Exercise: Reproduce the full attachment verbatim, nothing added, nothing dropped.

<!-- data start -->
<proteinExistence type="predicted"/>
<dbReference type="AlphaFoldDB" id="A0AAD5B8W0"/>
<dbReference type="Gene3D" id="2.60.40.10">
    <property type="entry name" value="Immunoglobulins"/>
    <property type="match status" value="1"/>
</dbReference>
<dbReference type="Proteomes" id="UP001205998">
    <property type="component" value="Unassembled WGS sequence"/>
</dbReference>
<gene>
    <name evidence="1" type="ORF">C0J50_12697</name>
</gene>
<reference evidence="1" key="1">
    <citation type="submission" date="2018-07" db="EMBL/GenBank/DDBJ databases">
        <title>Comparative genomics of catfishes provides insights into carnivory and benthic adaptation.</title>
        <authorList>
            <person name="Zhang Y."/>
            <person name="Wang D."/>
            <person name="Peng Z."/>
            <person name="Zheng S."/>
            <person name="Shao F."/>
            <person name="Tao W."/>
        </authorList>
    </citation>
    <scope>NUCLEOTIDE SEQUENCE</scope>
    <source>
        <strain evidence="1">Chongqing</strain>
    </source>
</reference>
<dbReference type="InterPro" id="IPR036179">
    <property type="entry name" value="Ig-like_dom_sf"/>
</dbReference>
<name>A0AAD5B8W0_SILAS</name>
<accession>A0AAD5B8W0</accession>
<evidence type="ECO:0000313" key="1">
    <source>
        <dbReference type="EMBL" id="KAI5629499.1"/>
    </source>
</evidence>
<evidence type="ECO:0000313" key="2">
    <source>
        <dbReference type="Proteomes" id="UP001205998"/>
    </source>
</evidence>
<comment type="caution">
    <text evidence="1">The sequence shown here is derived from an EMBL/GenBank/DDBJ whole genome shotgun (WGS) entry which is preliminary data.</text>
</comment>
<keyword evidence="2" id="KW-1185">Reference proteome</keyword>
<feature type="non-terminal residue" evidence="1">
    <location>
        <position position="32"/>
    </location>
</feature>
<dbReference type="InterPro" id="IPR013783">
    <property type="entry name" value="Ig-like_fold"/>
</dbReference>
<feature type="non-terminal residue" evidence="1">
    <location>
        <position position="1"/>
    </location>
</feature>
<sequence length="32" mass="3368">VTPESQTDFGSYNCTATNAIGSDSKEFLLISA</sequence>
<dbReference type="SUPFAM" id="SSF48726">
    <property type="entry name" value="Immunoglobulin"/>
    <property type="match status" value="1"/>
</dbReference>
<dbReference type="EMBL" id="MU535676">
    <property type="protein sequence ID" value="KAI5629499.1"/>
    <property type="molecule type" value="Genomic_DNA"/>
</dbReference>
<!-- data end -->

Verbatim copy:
<proteinExistence type="predicted"/>
<dbReference type="AlphaFoldDB" id="A0AAD5B8W0"/>
<dbReference type="Gene3D" id="2.60.40.10">
    <property type="entry name" value="Immunoglobulins"/>
    <property type="match status" value="1"/>
</dbReference>
<dbReference type="Proteomes" id="UP001205998">
    <property type="component" value="Unassembled WGS sequence"/>
</dbReference>
<gene>
    <name evidence="1" type="ORF">C0J50_12697</name>
</gene>
<reference evidence="1" key="1">
    <citation type="submission" date="2018-07" db="EMBL/GenBank/DDBJ databases">
        <title>Comparative genomics of catfishes provides insights into carnivory and benthic adaptation.</title>
        <authorList>
            <person name="Zhang Y."/>
            <person name="Wang D."/>
            <person name="Peng Z."/>
            <person name="Zheng S."/>
            <person name="Shao F."/>
            <person name="Tao W."/>
        </authorList>
    </citation>
    <scope>NUCLEOTIDE SEQUENCE</scope>
    <source>
        <strain evidence="1">Chongqing</strain>
    </source>
</reference>
<dbReference type="InterPro" id="IPR036179">
    <property type="entry name" value="Ig-like_dom_sf"/>
</dbReference>
<name>A0AAD5B8W0_SILAS</name>
<accession>A0AAD5B8W0</accession>
<evidence type="ECO:0000313" key="1">
    <source>
        <dbReference type="EMBL" id="KAI5629499.1"/>
    </source>
</evidence>
<evidence type="ECO:0000313" key="2">
    <source>
        <dbReference type="Proteomes" id="UP001205998"/>
    </source>
</evidence>
<comment type="caution">
    <text evidence="1">The sequence shown here is derived from an EMBL/GenBank/DDBJ whole genome shotgun (WGS) entry which is preliminary data.</text>
</comment>
<keyword evidence="2" id="KW-1185">Reference proteome</keyword>
<feature type="non-terminal residue" evidence="1">
    <location>
        <position position="32"/>
    </location>
</feature>
<dbReference type="InterPro" id="IPR013783">
    <property type="entry name" value="Ig-like_fold"/>
</dbReference>
<feature type="non-terminal residue" evidence="1">
    <location>
        <position position="1"/>
    </location>
</feature>
<sequence length="32" mass="3368">VTPESQTDFGSYNCTATNAIGSDSKEFLLISA</sequence>
<dbReference type="SUPFAM" id="SSF48726">
    <property type="entry name" value="Immunoglobulin"/>
    <property type="match status" value="1"/>
</dbReference>
<dbReference type="EMBL" id="MU535676">
    <property type="protein sequence ID" value="KAI5629499.1"/>
    <property type="molecule type" value="Genomic_DNA"/>
</dbReference>